A Roguelike with a message-based user interface?

One of the ideas that I’ve been rolling around in my head lately is the possibility of a roguelike completely lacking in any sort of graphical user interface (GUI). Basically, this means the game would have no menus or displays of any sort–not even a health display or or turn counter–on the main screen of the game. Instead, the user interface would all be in text, displayed in a separate message console/log thingy (don’t you just love my technical terminology?). Events in the game, player stats, monster stats, and all that would be displayed through such a console.
So the question is: is it possible to have a roguelike with a completely message-based interface? The answer is absolutely. In this post I’ll be talking about a few of the things that you’d have to deal with in the writing of such a game. (Note: not necessarily Javascript specific, just some rambling/brainstorming about RL development in general)

Displaying information in a textual format

There are a couple of key things the developer of a GUI-less RL needs to be aware of.

One of the most important things to get right is alerting the player about life-threatening events such as HPs dropping dangerously low, risk of starvation, etc. In a text game without any sort of health display it’d be awfully easy to miss the “HP low!” warnings and accidentally play your character to death.

Naturally, you’d want to spend a good portion of development time on creating some good grammar formatting/text generation algorithms. You don’t want “an foo” to attack you, nor would “a gloves” be a very interesting find. This is, of course, a concern for all games with messaging systems, but since the primary focus of a GUI-less game would be the text, the player would be paying a lot more attention to it, and thus would be more likely to catch any errors.

Furthermore, numbers don’t look very good in a textual context. A GUI-less game shouldn have very few, if any, numerical characters mixed in with the text. Instead of saying “You have 5 apples, 2 shirts, […] in your inventory”, you’d want to display “You have five apples, two shirts, […] in your inventory”. I suppose this might fall under creating solid algorithms for generating messages, but I feel that it’s important enough to deserve its own paragraph.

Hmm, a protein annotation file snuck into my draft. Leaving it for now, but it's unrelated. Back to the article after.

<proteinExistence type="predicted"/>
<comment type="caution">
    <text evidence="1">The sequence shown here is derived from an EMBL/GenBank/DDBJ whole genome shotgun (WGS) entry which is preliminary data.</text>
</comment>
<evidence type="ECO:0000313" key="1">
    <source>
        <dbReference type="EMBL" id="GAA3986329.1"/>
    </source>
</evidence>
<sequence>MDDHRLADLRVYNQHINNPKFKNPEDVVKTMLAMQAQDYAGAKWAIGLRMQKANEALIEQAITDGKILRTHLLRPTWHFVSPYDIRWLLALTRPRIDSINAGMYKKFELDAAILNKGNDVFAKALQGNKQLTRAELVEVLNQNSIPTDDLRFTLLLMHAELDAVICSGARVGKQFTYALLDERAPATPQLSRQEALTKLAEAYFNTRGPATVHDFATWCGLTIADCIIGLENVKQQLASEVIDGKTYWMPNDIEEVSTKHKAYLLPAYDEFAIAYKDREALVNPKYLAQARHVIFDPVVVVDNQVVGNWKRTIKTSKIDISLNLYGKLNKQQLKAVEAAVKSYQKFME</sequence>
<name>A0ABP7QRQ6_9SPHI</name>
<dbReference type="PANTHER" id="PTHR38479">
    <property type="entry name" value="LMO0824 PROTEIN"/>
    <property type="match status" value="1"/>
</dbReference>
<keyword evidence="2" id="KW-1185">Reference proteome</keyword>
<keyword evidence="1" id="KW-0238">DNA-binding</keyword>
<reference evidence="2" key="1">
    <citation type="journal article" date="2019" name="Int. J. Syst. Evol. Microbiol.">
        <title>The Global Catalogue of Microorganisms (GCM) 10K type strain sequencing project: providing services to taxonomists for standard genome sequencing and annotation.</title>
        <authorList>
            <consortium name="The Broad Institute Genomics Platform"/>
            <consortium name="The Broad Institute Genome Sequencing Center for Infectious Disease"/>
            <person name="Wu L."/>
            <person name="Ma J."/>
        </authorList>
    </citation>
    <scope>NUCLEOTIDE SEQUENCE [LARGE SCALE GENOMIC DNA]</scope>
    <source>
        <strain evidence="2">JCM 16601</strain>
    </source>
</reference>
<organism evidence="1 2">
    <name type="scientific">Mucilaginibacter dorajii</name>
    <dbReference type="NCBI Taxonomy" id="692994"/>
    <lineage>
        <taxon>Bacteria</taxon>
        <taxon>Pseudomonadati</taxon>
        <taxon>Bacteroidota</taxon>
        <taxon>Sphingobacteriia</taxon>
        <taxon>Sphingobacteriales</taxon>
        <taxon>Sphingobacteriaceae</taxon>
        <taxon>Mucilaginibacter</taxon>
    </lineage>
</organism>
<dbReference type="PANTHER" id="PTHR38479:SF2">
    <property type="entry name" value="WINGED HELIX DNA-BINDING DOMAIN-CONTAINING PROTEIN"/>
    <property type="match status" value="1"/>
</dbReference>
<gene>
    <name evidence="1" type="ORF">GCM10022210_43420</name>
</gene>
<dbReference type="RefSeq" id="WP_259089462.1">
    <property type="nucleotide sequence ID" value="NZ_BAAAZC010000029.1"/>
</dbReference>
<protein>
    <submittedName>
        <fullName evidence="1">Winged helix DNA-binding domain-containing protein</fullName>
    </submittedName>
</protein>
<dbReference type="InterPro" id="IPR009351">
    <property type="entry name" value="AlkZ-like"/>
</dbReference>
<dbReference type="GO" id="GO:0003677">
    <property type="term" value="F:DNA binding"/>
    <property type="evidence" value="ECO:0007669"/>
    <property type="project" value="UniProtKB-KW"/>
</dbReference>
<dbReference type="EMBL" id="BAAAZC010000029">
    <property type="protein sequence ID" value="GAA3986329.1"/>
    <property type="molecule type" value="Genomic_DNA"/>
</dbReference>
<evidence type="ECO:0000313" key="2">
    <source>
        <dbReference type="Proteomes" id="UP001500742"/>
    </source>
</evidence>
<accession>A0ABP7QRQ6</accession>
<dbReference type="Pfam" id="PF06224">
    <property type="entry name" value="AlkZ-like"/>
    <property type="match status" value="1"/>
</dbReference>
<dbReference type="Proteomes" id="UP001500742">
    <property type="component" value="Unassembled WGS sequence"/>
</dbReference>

Receiving user input in a textual format

Another issue with a GUI-less roguelike would be how to get user input. Naturally, in the map screen, movement keys would be the same as in a “vanilla” roguelike, and I suspect many other “standard” commands such as [key]g[/key] for grab, [key]w[/key] for wear, [key]e[/key] for equip, and the like, would remain the same as well. However, in addition to these normal keys, which I’ll call hotkeys for the sake of clarity, there would be a second method for interfacing with the game: commands. Commands would be longer and more complex instructions, often consisting of whole words, something somewhat similar to what Nethack offers with its array of one-word commands. It would be possible to enter a whole sequence of commands and have them executed sequentially.

However, constantly having to type in long commands could easily get annoying, so you’d want to provide a way to save custom macros and perhaps custom hotkeys as well. These hotkeys would execute specific macros in the console, which would of course have access not only to all longer commands, but also the commands the hotkeys call as well, such as “walk north”, “walk southeast”, and the like.

Another feature that would be useful would be the ability to quickly scroll through previously entered commands with, say, the up arrow key. This functionality is already offered in most consoles, and for good reason. It makes doing repetitive actions which don’t necessarily require a macro much easier to execute.

Closing thoughts

I guess you could call the type of game I’ve been describing a roguelike in which all the game-related information is presented to the player solely through a console. I think it’d be an interesting challenge and certainly something worth attempting. I might try to write such a game in the near future, since it’s (obviously) something that I find quite intriguing. If that does happen, I’ll be posting more about what goes into a GUI-less Roguelike. In the mean time, feel free to comment if you have any corrections or just want to add on to what I’ve said. Oh, and don’t forget to subscribe to my RSS feed!